Tag Archives: researcher

The Gmail Phish: Why Publicize, and Why Now?

By | June 2, 2011

This Google Gmail phishing case has gotten quite a bit of attention, so I thought I’d throw in my two cents’ worth. (These are notes I collated for a segment I did for Al Jazeera earlier today. I didn’t do a particularly good job of getting these points across, and some of the stuff came in after it… Read More »

Data, WikiLeaks and War

By | December 8, 2010

I’m not going to get into the rights and wrongs of the WikiLeaks thing. Nor am I going to look at the bigger implications for the balance of power between governed and governing, and between the U.S. and its allies and foes. Others have written much better than I can on these topics. I want to look at… Read More »

The Missed Call: The Decade’s Zeitgeist?

By | November 10, 2010

By Jeremy Wagstaff (this is a longer version of an upcoming syndicated column.) When people look back at the last decade for a technology zeitgeist they may choose SMS, or the iPod, or maybe even Facebook. Me? I’d choose the cellphone call that rings, briefly, and then is silent. It’s one of those social phenomena that has so… Read More »

Afghanistan’s TV Phone Users Offer a Lesson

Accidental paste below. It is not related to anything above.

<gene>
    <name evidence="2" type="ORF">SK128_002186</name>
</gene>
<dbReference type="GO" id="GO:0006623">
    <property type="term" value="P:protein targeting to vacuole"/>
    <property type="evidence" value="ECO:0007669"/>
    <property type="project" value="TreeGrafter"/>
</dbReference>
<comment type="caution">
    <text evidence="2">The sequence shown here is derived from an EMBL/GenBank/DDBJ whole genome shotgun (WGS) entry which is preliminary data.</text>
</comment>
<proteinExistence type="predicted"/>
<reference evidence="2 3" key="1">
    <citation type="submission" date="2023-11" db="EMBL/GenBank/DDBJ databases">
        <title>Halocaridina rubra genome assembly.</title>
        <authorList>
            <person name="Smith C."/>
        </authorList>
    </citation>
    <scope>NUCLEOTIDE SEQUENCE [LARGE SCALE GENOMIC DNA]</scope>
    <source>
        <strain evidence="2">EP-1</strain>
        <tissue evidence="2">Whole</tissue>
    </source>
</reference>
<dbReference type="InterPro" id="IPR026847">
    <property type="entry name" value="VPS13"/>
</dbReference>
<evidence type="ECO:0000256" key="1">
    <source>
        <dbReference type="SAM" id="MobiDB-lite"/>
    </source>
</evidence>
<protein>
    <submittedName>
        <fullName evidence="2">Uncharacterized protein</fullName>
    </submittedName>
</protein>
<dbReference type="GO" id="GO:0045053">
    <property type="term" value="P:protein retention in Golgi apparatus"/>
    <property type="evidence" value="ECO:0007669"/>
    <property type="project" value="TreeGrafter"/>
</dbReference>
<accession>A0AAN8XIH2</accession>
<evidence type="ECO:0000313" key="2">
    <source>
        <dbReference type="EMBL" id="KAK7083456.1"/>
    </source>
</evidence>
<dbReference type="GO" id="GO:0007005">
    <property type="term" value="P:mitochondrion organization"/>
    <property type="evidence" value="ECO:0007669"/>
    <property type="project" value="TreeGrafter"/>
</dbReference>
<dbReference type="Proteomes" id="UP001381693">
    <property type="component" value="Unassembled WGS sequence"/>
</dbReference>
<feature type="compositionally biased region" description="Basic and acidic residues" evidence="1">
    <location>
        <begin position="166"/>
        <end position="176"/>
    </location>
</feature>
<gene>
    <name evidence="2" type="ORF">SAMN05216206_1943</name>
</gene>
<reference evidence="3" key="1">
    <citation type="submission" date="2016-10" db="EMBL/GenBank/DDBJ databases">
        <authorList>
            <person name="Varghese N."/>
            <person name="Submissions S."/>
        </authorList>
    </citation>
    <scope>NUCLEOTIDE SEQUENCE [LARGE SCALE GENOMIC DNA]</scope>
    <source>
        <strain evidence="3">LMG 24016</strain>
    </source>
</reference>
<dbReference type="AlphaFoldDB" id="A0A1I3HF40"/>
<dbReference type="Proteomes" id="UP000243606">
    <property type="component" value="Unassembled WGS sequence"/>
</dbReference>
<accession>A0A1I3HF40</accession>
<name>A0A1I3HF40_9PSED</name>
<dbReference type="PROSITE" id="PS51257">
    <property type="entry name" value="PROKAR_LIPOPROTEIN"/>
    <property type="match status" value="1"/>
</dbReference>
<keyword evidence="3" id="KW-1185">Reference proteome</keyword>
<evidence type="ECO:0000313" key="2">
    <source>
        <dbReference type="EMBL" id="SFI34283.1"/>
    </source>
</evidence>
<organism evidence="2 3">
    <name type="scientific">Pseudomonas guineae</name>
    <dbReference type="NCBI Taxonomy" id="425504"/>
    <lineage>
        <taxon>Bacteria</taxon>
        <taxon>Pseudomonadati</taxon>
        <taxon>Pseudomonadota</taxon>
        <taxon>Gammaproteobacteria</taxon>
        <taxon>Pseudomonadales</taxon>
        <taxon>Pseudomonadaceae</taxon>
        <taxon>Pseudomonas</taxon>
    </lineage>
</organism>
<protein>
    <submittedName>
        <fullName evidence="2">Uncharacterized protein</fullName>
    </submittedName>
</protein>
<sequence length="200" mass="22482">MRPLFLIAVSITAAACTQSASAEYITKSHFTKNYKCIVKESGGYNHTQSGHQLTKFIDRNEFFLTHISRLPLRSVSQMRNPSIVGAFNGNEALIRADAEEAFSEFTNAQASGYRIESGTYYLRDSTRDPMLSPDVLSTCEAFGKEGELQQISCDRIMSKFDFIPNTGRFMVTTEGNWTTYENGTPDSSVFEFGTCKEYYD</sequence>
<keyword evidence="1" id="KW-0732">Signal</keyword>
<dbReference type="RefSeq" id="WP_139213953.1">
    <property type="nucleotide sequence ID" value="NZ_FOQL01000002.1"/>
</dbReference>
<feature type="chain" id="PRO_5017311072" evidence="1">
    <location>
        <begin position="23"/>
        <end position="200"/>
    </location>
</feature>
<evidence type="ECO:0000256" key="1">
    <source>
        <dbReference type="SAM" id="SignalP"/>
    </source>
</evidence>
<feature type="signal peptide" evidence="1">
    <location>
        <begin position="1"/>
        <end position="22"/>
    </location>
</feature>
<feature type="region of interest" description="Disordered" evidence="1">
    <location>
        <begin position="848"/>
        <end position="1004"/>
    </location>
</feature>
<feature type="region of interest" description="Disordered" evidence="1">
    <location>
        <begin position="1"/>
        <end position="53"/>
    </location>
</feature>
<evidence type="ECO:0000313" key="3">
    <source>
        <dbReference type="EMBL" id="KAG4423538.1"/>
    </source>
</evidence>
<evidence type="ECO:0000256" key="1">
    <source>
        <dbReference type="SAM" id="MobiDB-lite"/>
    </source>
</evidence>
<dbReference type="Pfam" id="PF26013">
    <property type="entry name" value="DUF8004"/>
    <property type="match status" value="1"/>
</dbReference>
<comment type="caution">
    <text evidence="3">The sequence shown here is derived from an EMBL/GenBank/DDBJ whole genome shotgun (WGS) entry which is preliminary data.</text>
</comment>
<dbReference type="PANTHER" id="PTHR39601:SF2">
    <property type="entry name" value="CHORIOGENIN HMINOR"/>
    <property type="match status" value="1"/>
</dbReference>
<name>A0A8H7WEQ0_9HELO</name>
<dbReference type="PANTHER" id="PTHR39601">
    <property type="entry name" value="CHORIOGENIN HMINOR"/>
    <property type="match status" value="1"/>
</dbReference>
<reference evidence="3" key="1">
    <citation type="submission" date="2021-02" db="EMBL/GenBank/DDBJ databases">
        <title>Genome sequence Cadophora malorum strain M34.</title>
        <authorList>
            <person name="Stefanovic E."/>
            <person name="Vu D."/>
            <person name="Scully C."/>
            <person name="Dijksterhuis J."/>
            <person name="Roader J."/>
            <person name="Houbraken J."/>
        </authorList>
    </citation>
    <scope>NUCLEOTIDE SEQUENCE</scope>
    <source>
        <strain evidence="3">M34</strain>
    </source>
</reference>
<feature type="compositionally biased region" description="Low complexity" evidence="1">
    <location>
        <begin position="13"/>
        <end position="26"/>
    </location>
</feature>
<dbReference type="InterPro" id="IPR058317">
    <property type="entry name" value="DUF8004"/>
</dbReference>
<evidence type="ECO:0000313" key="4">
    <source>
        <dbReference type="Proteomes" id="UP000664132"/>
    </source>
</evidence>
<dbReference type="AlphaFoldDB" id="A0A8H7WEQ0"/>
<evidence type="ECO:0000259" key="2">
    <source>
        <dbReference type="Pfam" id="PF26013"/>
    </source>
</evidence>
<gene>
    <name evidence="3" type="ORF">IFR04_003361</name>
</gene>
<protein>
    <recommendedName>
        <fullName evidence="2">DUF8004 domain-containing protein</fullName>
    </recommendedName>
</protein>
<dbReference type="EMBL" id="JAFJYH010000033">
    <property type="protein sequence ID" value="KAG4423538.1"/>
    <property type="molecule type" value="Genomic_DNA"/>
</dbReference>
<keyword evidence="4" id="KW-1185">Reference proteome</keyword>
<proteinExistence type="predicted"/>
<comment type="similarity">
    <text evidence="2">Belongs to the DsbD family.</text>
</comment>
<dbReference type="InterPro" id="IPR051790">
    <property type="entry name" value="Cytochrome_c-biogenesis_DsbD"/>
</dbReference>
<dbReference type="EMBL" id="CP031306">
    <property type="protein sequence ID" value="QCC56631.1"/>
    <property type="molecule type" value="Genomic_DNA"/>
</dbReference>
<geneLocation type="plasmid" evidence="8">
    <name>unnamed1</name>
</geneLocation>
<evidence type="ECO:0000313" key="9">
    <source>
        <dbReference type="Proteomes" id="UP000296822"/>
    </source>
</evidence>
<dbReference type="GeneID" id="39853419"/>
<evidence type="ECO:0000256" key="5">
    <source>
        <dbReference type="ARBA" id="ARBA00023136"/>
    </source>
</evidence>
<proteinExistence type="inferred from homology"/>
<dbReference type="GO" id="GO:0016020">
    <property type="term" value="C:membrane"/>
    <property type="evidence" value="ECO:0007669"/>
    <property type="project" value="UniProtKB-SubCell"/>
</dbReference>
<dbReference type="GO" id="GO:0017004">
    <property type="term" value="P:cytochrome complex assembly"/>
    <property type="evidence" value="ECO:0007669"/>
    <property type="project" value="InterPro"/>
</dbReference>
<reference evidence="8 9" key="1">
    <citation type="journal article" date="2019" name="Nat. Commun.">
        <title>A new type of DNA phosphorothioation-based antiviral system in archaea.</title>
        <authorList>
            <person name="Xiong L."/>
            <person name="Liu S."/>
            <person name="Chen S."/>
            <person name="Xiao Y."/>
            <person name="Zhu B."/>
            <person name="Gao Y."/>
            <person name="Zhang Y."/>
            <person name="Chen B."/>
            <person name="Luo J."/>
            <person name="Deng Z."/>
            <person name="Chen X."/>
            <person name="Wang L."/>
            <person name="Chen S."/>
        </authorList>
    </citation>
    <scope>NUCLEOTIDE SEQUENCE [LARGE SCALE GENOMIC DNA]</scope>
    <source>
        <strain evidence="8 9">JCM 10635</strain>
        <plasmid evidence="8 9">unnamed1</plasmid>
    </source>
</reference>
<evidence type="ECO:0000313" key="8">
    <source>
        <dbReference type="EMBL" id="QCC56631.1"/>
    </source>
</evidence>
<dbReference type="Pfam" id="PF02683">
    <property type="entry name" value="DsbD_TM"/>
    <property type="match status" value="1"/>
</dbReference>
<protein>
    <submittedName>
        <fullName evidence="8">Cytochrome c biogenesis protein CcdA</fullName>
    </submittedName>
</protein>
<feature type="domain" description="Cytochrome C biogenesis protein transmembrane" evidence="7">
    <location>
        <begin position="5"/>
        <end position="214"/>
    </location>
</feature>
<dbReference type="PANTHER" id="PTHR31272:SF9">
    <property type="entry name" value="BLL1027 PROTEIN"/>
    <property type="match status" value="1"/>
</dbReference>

By | September 6, 2010

By Jeremy Wagstaff There’s something I notice amid all the dust, drudgery and danger of Kabul life: the cellphone TVs. No guard booth—and there are lots of them—is complete without a little cellphone sitting on its side, pumping out some surprisingly clear picture of a TV show. This evening at one hostelry the guard, AK-47 absent-mindedly askew on… Read More »

Welcome To Long Distance Bluesnarfing

By | August 6, 2004

(Please note: I’m not in possession of any bluesnarfing software and I’m not going to link to any. So please don’t bother leaving comments requesting it.) Long distance Bluesnarfing is here. Austrian researcher and Bluetooth expert Martin Herfurt tells me that he and some friends — Mike Outmesguine, John Hering, James Burgess and Kevin Mahaffey — were able… Read More »